Polymers Subcommittee Agenda and Minutes
March 22, 2006
Chairman: Thomas Blanton
The Polymer Subcommittee has not met in several years. Therefore, there were no previous minutes to approve.
In 2000, the Polymer Subcommittee was established to pursue the idea of a PDF-3 polymer database. PDF-4+ 2005 has 895 polymer hits. Diffractometer data from 9 samples were collected from polymers and submitted to ICDD. John Faber created a database to evaluate data.
It should be pretty easy to get digitized data from external publications. We can probably buy software that can digitize data from journals. We would look for 1D data and 2D data.
The following list of significant polymers was put together several years ago, but has not been updated since the last meeting of this subcommittee. (See PDF - Polymers)
A practical example would be material deposited on filter paper. A PDF-3 polymer database would help identify the diffraction pattern due to the filter paper.
In an attempt to determine the direction this subcommittee should take, many questions were asked:
Where do we go? Is such a product in demand? Should we pursue a polymer database or some type of PDF-3 database? Should it be pursued in terms of a Jane Turley type book on computer with the image available? Or should it be taken a step further to whole pattern fitting? Should a polymer product be a plug-in to the PDF and not a separate database? Would it be useful for some polymers to be in their common oriented state?
While it was determined that whole pattern fitting would most likely not be useful, a list of constructive features was gathered.
- Generate a pattern to view would be useful.
- Random and oriented patterns
- Commercially available items – June Turley's patterns were from unoriented samples. Useful patterns would be oriented Teflon and Saran wrap.
- Note how the sample was made so that it is obvious to the user. This is needed to make the database useful.
- Molecular weight effect
An ICDD Polymer Subcommittee meeting will be held at the 2007 Denver X-ray Conference in conjunction with Randy Barton's Polymer Session which normally attracts 40-60 attendees. The ICDD should plan to participate in and/or organize a workshop. Samples of polymer patterns should be available and will require some involvement from Headquarters.
The need for this Subcommittee will be reevaluated after this 2007 meeting.
The minutes from the March 2001 meeting were approved.
There are ~1,000 data files available in the sample database and there have been some commitments from others to submit data.
Action item: J. Faber and S. Murthy will review June Turley's book and decide whether to scan the data in the book to generate electronic database or to collect new data from scratch.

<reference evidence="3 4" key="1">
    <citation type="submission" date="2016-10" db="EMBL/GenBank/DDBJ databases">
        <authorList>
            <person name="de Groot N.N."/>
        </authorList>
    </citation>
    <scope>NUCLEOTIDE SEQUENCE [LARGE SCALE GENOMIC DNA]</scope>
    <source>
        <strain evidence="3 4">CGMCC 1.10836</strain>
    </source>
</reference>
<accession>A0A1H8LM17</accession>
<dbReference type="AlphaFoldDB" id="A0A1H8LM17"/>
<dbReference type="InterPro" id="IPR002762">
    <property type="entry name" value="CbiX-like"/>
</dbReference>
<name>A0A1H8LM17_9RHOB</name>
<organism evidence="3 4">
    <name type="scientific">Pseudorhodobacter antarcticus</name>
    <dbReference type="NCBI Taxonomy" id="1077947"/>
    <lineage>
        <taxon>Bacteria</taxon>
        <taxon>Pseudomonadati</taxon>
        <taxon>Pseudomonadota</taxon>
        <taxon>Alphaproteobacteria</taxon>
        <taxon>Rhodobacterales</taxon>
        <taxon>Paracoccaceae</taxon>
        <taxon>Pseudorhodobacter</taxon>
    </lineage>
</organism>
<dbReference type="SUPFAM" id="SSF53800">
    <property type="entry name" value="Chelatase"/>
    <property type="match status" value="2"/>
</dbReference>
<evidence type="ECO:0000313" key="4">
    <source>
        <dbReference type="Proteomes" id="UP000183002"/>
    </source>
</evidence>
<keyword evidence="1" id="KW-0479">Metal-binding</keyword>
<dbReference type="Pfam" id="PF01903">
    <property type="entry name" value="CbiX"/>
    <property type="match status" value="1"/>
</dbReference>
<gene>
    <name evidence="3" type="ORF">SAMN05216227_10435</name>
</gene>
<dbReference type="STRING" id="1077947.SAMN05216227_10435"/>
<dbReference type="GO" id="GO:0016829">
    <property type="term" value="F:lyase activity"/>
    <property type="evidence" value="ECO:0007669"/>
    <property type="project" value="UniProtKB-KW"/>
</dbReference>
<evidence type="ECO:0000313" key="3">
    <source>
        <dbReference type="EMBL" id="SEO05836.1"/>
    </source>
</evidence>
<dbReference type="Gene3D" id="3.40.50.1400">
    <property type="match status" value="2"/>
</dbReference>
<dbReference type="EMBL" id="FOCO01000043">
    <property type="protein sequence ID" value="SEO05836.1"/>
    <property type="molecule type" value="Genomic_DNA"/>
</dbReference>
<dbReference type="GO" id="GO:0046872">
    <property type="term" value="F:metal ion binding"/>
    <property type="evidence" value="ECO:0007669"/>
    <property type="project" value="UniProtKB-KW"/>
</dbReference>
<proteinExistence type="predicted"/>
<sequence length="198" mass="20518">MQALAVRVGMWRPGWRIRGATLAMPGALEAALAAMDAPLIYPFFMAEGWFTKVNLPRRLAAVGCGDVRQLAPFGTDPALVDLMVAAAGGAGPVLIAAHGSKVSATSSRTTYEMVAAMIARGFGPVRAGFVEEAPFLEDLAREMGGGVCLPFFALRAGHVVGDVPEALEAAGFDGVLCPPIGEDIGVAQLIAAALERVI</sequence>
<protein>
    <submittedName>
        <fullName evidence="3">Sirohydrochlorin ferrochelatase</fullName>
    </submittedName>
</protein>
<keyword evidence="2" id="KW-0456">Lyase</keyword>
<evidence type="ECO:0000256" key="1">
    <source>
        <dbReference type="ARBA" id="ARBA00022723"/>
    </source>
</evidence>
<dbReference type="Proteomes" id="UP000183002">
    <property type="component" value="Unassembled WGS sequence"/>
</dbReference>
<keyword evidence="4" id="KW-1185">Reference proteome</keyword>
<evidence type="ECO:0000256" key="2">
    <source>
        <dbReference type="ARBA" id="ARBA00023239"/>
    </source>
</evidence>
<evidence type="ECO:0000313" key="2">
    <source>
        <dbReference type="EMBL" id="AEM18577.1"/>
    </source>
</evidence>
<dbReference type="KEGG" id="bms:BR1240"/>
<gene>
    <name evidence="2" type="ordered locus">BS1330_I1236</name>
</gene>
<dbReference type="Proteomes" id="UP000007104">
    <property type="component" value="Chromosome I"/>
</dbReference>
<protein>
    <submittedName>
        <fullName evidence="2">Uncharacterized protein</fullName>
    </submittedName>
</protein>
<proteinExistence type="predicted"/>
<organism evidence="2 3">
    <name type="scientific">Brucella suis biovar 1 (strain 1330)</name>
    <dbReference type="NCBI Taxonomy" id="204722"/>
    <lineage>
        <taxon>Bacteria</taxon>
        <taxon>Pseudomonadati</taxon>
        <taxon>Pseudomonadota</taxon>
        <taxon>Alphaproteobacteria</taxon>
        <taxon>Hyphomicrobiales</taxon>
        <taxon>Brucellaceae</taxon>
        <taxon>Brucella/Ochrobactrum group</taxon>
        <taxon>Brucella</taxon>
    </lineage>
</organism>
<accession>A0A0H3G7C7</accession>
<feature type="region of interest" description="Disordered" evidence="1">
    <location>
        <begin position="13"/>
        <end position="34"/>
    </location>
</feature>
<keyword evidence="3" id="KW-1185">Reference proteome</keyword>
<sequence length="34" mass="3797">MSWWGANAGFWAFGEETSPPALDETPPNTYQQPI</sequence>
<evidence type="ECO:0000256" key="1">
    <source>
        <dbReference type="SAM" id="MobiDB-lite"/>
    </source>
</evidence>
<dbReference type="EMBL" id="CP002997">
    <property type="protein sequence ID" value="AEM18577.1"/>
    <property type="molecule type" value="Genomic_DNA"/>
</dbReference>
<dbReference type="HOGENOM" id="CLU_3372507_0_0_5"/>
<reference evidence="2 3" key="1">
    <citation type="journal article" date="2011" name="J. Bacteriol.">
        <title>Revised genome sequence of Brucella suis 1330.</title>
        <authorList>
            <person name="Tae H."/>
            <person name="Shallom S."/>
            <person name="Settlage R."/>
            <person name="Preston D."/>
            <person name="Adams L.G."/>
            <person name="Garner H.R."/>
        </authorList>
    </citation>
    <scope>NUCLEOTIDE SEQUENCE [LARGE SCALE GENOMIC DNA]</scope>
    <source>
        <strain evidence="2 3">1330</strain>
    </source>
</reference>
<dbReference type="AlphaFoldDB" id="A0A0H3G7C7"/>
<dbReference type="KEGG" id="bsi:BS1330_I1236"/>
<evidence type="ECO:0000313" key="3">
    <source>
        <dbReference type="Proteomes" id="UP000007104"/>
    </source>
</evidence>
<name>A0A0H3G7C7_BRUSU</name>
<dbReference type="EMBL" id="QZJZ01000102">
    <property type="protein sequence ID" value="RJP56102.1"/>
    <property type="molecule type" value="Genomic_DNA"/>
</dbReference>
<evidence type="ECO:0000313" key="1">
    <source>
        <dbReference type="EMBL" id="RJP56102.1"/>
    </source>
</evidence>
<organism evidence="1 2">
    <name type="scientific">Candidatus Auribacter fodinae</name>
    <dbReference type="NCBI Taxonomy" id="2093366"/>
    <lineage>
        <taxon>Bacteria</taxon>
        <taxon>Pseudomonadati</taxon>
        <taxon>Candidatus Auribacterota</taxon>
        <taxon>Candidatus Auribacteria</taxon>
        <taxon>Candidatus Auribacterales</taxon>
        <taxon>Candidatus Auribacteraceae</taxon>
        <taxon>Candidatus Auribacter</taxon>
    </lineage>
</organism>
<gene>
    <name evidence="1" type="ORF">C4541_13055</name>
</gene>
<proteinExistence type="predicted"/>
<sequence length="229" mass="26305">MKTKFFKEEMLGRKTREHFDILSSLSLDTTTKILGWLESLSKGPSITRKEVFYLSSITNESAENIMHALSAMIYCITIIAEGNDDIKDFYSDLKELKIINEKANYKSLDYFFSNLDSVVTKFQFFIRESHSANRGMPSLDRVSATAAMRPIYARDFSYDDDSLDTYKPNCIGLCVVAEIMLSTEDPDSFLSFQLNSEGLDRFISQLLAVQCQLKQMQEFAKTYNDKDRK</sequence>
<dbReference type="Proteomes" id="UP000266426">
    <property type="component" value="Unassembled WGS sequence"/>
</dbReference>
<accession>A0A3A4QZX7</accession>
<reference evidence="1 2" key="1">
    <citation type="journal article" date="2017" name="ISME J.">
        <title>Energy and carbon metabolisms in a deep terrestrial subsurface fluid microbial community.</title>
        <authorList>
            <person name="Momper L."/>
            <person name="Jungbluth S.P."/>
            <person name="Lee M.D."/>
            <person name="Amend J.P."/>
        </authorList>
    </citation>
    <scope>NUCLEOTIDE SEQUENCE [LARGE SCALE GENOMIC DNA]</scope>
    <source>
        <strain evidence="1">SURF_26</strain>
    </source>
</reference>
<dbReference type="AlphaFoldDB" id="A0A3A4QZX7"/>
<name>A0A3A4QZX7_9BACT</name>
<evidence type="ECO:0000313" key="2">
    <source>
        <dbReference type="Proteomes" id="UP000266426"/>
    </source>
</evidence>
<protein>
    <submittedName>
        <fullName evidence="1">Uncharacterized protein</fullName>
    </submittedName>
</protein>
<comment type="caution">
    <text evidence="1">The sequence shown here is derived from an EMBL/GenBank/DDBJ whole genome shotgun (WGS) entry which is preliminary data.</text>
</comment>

Action item: T. Blanton and S. Murthy will design the framework for acceptance of the data.
The Polymers Subcommittee would like to enable the scattering/diffraction community to make the best use of their X-ray diffraction data in analyzing polymeric materials. It should be kept in mind however, that the type of data that polymer people deal with, and their needs are different from those who work with minerals, metals/alloys, ceramics, pharmaceuticals, organics, etc.
The goals of this subcommittee are to make polymer diffraction results more accessible in a manner similar to IR, DSC, and XRF, and less threatening than it is today (crystallinity on the fly, identification when possible, a central resource for nuts and bolt of analysis) and to cover all aspects of polymer diffraction, including 1-D powder and 2-D polymer data.
To reach these goals we need to archive powder type polymer data (extend the utility of the excellent work done by June Turley by digitizing the data, updating the data and adding new data). We also need to make the polymer data searchable and to archive 2-D polymer data.
Progress has been made as several people have submitted several data files. J. Faber has constructed an operational database that can be distributed to the members on a CD-ROM. And, as previously state, several people have committed to help populate the database.
- J. Faber demonstrated the work that has been done thus far. The first step was to get the data (12 patterns) into a database. The following are issues that were discussed:
- The structure of the database.
- What data would be most useful for a product? Keep in mind there are two sets of users, the polymer analyst and the general analyst and the two may have very different needs.
- The Dow Polymer Book may provide a good basis and is the only database the polymer community has.
- J. Kaduk questioned how much of the variability issue can be calculated on-the-fly.
- T. Blanton suggested that the first step is to help people with phase identification; the 2-D gets more complex when dealing with coatings on films, etc.
- Radiation shouldn't matter; the database should be able to handle the conversion.
- Needs to be user-friendly - archival, presentation and ability to manipulate the data.
- The ICDD would like the 2-D patterns in graphics format.
The following are activities for the future:
· Facilitate standardizing the methods of analysis - promote best practices for data analysis.
· Polymer laboratory courses at the ICDD to compliment the polymer workshop.
· Run round robins to standardize polymer data collection and analysis.
· SAXA data?
· Educate the diffraction community, polymer community and the instrument manufacturers.
Meeting was adjourned.